Location: San Bonario, Cagliari
Where to Stay in Cagliari for Sightseeing
We recommend these convenient hotels close to Cagliari's top attractions, like Il Castello:
- Hotel Villa Fanny: 4-star luxury, short stroll to town, stylish decor, high-quality linens, lovely garden.
- Hotel Regina Margherita - Cagliari: mid-range pricing, fantastic location, contemporary style, well-appointed rooms, free parking.
- Hotel Flora: affordable rates, eclectic decor, multi-jet showers, helpful staff.
- La Terrazza: budget hotel, steps from the old town, air-conditioned rooms.
Day Trips from Cagliari
On a narrow peninsula about 32 kilometers south of Cagliari, near the beach resort of Pula, are the extensive remains of the Phoenician settlement of Nora, later taken over by Carthaginians and later still, by the Romans. In the forum, baths, temples, streets, walls, villa foundations, and well-preserved mosaic pavements, you'll find evidence of all these cultures, an open-air museum of Sardinian antiquities in their original setting. The Roman amphitheater is so well preserved that it is still used for concerts. The site is a large one and rough walking in places, so wear sturdy shoes and allow at least two hours to see it all. The nearby Byzantine-style church of Sant'Efisio was built in 1089 to mark the site where the saint was beheaded by Romans in AD 303. At the Festival of St. Efisio (May 1-4) a colorful procession of several thousand pilgrims in 16th- and 17th-century costumes carry a statue of the saint here from Cagliari.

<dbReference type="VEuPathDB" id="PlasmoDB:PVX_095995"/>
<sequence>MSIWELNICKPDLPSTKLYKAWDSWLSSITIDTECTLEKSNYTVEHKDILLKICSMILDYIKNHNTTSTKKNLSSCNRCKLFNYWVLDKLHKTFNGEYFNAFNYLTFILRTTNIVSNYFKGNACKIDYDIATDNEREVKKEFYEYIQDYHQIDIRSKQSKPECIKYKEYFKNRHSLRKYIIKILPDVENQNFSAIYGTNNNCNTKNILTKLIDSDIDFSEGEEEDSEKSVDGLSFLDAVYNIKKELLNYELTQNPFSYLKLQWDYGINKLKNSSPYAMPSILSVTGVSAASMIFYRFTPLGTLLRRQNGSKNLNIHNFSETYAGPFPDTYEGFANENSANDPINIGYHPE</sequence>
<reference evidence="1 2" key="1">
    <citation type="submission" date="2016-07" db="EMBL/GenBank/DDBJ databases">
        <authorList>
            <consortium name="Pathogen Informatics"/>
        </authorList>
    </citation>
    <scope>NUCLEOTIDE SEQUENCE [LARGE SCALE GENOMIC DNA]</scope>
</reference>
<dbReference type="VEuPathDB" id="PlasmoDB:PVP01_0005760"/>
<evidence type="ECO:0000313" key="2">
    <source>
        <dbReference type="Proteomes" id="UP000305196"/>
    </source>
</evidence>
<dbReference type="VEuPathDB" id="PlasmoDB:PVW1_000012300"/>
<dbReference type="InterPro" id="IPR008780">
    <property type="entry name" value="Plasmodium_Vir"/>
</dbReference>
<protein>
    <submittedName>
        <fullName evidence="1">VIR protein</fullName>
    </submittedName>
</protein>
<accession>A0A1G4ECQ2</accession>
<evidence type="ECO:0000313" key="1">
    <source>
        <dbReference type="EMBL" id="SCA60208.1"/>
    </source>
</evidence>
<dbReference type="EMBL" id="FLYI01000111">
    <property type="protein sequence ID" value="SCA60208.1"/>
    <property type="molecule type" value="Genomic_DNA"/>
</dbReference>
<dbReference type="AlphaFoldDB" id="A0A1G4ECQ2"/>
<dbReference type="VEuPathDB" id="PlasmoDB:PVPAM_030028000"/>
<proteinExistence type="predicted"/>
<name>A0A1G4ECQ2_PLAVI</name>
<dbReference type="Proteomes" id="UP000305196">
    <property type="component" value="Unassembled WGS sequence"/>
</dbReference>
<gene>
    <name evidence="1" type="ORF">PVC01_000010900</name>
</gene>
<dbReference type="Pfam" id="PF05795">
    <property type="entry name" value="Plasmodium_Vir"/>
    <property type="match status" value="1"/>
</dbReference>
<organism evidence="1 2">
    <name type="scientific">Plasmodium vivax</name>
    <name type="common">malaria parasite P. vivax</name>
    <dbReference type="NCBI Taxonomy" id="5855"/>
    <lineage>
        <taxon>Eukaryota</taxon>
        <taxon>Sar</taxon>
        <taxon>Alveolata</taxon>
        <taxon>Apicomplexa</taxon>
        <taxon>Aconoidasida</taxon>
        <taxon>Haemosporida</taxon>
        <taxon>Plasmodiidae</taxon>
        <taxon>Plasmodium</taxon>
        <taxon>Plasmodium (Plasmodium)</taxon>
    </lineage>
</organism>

The coastal road heading east from Cagliari to the town of Villasimius (about 48 kilometers from Cagliari) and the Costa Rei combines scenery, history, and a sampling of Sardinia's fabled beaches. At Capo Carbonara, the extreme southeastern point of Sardinia, is 17th-century Fortezza Vecchia (Old Fort), and pretty Villasimius has its own archaeology museum of Roman and Phoenician artifacts. But most tourists and locals come here for the glorious uncrowded white-sand beaches and turquoise water, backed by hills of olive and almond groves.